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Western Slope Legislators introduce bills that impact wolf reintroduction in Colorado

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Posted at 8:39 AM, Mar 30, 2023
and last updated 2023-03-30 20:11:56-04

COLORADO SPRINGS — A group of western slope legislators has introduced bipartisan legislation to mitigate wolf reintroduction impacts in Colorado.

Senate Bill 256, would place a requirement that the state obtains a 10J rule from U.S. Fish and Wildlife Service. This would allow the state to operate with USFWS to manage gray wolves as an “experimental population and it would allow ranchers to use lethal action if their livestock is in immediate danger.”

Senate Bill 255 creates a wolf compensation fund which allows funds to be put aside for ranchers who lose livestock to wolves.

House Bill 1265 would create a “Born to Be Wild” license plate for Coloradans to purchase. The plate would honor wildlife. The excess funds collected from this specialty license plate would be given to ranchers and farmers to use for nonlethal methods that mitigate and prevent conflict with wolves.

I caught up with rancher Don Gittleson, he lost two of his cows, and one calf to gray wolves who have migrated into the state. He tells me these three bills are what the state needs to do in order for ranchers like himself to believe Colorado is ready to reintroduce gray wolves this year.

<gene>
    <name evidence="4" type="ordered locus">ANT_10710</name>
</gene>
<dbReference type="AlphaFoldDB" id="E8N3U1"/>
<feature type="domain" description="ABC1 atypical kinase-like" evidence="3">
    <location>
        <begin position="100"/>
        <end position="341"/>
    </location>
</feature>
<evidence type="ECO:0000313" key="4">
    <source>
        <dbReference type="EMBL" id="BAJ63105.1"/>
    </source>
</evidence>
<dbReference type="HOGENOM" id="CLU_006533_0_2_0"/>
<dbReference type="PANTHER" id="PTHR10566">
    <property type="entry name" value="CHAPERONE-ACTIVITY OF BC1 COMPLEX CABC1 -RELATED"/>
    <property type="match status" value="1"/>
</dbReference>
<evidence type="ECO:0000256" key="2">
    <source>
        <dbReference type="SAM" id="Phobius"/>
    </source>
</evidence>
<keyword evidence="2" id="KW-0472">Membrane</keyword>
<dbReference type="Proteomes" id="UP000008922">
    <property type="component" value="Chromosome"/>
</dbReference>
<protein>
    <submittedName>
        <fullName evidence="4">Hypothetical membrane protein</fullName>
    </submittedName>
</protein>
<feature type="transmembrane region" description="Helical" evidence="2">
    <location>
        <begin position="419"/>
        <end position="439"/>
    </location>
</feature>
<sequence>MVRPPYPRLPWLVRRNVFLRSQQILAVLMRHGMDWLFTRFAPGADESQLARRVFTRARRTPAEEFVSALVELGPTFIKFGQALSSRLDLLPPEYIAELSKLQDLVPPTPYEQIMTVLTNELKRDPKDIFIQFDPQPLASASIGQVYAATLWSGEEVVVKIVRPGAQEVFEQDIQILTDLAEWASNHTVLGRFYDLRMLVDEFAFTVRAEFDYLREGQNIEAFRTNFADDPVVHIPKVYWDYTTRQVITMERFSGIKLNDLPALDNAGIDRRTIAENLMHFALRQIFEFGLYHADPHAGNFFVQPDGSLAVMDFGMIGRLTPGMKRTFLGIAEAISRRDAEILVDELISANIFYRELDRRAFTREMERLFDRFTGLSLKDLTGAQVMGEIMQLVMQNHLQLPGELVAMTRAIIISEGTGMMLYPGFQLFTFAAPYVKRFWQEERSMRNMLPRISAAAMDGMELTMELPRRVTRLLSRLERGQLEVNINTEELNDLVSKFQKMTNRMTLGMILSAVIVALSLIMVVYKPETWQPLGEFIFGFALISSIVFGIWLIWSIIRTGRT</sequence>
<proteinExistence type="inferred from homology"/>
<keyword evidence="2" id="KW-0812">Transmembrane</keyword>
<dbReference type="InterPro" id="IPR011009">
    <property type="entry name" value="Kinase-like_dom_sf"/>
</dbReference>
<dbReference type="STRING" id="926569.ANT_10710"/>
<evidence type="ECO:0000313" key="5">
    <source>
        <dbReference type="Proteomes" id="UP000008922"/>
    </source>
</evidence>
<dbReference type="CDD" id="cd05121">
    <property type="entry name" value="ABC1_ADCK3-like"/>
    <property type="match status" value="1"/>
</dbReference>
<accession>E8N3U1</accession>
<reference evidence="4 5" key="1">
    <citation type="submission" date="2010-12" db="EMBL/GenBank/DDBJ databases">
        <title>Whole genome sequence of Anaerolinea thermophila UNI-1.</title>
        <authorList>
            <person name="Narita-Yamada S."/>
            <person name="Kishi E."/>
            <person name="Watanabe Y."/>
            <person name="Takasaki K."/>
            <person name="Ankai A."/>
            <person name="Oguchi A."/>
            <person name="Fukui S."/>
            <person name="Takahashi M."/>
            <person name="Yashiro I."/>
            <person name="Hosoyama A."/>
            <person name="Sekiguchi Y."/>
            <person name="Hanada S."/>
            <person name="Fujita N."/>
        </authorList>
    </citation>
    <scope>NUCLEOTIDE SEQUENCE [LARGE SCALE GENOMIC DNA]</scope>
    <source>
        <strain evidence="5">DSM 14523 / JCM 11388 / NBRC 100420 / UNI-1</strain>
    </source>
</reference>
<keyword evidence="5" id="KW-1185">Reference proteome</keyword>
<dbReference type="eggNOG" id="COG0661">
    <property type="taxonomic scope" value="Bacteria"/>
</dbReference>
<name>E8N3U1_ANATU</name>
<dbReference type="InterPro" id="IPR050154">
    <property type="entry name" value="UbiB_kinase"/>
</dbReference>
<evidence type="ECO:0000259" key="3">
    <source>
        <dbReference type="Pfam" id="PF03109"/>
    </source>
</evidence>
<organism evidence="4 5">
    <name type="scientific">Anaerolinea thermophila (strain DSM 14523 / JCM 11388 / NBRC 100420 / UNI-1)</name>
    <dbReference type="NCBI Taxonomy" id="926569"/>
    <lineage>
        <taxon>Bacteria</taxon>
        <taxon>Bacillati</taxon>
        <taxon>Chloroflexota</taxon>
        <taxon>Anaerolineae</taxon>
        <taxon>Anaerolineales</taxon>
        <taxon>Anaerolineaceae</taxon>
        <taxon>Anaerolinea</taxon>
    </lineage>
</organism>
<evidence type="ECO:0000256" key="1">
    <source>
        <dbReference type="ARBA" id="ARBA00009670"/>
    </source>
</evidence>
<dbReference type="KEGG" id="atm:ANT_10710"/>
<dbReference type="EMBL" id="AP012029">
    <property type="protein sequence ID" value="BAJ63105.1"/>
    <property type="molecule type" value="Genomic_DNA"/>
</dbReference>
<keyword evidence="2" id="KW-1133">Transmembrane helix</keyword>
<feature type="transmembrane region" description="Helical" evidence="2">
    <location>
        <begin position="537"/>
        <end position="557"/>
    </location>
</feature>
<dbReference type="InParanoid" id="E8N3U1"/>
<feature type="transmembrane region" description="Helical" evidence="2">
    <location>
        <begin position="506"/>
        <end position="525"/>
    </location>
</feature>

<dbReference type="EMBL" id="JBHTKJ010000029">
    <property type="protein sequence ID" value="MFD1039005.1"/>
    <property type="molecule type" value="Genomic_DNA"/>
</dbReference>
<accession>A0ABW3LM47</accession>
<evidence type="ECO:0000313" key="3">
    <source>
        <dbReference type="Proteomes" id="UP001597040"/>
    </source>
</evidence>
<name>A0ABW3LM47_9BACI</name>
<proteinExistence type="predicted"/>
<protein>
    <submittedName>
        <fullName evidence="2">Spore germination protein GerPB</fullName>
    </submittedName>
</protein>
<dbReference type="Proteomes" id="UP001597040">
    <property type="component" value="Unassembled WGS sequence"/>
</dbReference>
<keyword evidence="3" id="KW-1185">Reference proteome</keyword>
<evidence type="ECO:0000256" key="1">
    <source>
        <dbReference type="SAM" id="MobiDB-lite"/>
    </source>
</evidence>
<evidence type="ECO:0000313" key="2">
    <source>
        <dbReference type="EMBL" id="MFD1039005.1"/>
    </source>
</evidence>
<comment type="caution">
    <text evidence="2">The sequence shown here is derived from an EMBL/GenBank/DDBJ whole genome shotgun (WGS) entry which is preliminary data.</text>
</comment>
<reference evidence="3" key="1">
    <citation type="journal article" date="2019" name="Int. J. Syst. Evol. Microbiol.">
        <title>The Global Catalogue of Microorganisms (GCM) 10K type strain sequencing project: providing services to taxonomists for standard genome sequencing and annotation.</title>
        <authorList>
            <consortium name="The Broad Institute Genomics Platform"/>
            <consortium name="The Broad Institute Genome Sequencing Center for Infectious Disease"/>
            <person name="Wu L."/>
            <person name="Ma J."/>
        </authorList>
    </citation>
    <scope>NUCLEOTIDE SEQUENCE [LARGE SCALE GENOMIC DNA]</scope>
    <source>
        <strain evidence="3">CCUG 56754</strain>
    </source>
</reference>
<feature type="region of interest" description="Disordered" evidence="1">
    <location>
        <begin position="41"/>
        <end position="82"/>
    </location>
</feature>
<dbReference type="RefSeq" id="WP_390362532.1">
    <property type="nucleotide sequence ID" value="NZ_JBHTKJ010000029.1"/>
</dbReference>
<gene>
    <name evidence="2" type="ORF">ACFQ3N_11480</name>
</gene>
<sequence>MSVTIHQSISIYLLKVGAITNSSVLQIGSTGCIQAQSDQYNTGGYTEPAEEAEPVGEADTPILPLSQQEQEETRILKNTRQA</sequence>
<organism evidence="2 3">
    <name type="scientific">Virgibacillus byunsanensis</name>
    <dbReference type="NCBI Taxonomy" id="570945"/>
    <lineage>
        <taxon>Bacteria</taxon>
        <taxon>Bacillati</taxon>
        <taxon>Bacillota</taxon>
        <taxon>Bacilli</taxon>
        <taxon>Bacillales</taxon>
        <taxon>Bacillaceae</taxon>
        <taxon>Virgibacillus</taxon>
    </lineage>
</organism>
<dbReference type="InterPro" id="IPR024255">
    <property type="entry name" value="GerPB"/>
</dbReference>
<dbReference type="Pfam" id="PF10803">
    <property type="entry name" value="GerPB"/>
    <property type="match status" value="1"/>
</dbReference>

“Hopefully they don’t bring wolves before they have the 10J rule in place completely, which is going to be a long process because the day after that gets finalized, it’s going to be back in court,” said Gittleson.

“I think you’re doing a lot of bipartisan support for the bills. You see a lot of people supporting their constituents about when they’re going to have to deal with this.”

 Here is what Representative Meghan Lukens has to say about the bipartisan action.

“I am proud to be sponsoring these bills alongside members of both parties. This is a bipartisan effort that prioritizes our ranching and farming communities,” said Rep. Meghan Lukens, D-Steamboat Springs. “These bills are all a direct response to appeals from our constituents on the Western Slope – specifically the 10J Rule and compensation bills – and are imperative to supporting our agricultural communities as we navigate ramifications of wolves."

Wolf advocacy groups who oppose 10J are worried the bill would lead to lethal methods against gray wolves. Per Senate Bill 256, if any groups decide to sue the state over Senate Bill 256 or USFWS over 10J, reintroduction would be delayed until all litigation over 10j is resolved.


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